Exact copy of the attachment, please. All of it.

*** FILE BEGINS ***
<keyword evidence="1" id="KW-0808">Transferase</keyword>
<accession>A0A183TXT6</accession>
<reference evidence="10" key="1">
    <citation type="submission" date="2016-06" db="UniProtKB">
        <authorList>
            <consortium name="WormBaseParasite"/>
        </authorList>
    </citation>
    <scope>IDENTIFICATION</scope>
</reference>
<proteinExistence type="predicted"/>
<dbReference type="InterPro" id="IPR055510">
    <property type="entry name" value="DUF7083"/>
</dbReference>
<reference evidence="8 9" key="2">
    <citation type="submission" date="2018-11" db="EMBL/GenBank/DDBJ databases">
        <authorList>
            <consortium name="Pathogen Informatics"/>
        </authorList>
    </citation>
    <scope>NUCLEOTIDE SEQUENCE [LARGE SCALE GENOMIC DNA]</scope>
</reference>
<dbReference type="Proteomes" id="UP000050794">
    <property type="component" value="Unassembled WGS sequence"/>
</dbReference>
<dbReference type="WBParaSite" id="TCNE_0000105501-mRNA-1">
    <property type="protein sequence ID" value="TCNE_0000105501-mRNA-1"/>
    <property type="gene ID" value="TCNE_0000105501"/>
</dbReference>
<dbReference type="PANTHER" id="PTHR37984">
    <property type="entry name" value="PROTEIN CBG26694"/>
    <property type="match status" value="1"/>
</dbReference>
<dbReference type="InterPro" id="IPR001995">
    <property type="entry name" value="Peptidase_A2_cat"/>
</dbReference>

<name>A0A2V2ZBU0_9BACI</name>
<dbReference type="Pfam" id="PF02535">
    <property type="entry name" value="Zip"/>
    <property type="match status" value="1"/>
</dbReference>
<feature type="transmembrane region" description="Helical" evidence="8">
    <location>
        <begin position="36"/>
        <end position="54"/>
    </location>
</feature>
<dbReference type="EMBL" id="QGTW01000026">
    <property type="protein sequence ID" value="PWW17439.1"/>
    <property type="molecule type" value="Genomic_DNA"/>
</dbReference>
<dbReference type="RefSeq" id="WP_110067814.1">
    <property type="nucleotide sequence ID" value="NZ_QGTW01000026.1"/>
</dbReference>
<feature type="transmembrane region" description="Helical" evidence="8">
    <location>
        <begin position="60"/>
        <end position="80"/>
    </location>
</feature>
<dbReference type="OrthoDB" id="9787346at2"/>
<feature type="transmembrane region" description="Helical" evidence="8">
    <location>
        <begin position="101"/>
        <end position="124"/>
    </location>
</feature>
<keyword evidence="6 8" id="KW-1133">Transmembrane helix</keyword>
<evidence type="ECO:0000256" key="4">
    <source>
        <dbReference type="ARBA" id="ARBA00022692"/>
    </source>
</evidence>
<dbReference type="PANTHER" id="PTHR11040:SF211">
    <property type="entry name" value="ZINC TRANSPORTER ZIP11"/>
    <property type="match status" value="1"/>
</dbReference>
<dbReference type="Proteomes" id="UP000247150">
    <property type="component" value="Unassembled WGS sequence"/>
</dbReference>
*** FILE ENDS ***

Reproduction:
<keyword evidence="1" id="KW-0808">Transferase</keyword>
<accession>A0A183TXT6</accession>
<reference evidence="10" key="1">
    <citation type="submission" date="2016-06" db="UniProtKB">
        <authorList>
            <consortium name="WormBaseParasite"/>
        </authorList>
    </citation>
    <scope>IDENTIFICATION</scope>
</reference>
<proteinExistence type="predicted"/>
<dbReference type="InterPro" id="IPR055510">
    <property type="entry name" value="DUF7083"/>
</dbReference>
<reference evidence="8 9" key="2">
    <citation type="submission" date="2018-11" db="EMBL/GenBank/DDBJ databases">
        <authorList>
            <consortium name="Pathogen Informatics"/>
        </authorList>
    </citation>
    <scope>NUCLEOTIDE SEQUENCE [LARGE SCALE GENOMIC DNA]</scope>
</reference>
<dbReference type="Proteomes" id="UP000050794">
    <property type="component" value="Unassembled WGS sequence"/>
</dbReference>
<dbReference type="WBParaSite" id="TCNE_0000105501-mRNA-1">
    <property type="protein sequence ID" value="TCNE_0000105501-mRNA-1"/>
    <property type="gene ID" value="TCNE_0000105501"/>
</dbReference>
<dbReference type="PANTHER" id="PTHR37984">
    <property type="entry name" value="PROTEIN CBG26694"/>
    <property type="match status" value="1"/>
</dbReference>
<dbReference type="InterPro" id="IPR001995">
    <property type="entry name" value="Peptidase_A2_cat"/>
</dbReference>

<name>A0A2V2ZBU0_9BACI</name>
<dbReference type="Pfam" id="PF02535">
    <property type="entry name" value="Zip"/>
    <property type="match status" value="1"/>
</dbReference>
<feature type="transmembrane region" description="Helical" evidence="8">
    <location>
        <begin position="36"/>
        <end position="54"/>
    </location>
</feature>
<dbReference type="EMBL" id="QGTW01000026">
    <property type="protein sequence ID" value="PWW17439.1"/>
    <property type="molecule type" value="Genomic_DNA"/>
</dbReference>
<dbReference type="RefSeq" id="WP_110067814.1">
    <property type="nucleotide sequence ID" value="NZ_QGTW01000026.1"/>
</dbReference>
<feature type="transmembrane region" description="Helical" evidence="8">
    <location>
        <begin position="60"/>
        <end position="80"/>
    </location>
</feature>
<dbReference type="OrthoDB" id="9787346at2"/>
<feature type="transmembrane region" description="Helical" evidence="8">
    <location>
        <begin position="101"/>
        <end position="124"/>
    </location>
</feature>
<keyword evidence="6 8" id="KW-1133">Transmembrane helix</keyword>
<evidence type="ECO:0000256" key="4">
    <source>
        <dbReference type="ARBA" id="ARBA00022692"/>
    </source>
</evidence>
<dbReference type="PANTHER" id="PTHR11040:SF211">
    <property type="entry name" value="ZINC TRANSPORTER ZIP11"/>
    <property type="match status" value="1"/>
</dbReference>
<dbReference type="Proteomes" id="UP000247150">
    <property type="component" value="Unassembled WGS sequence"/>
</dbReference>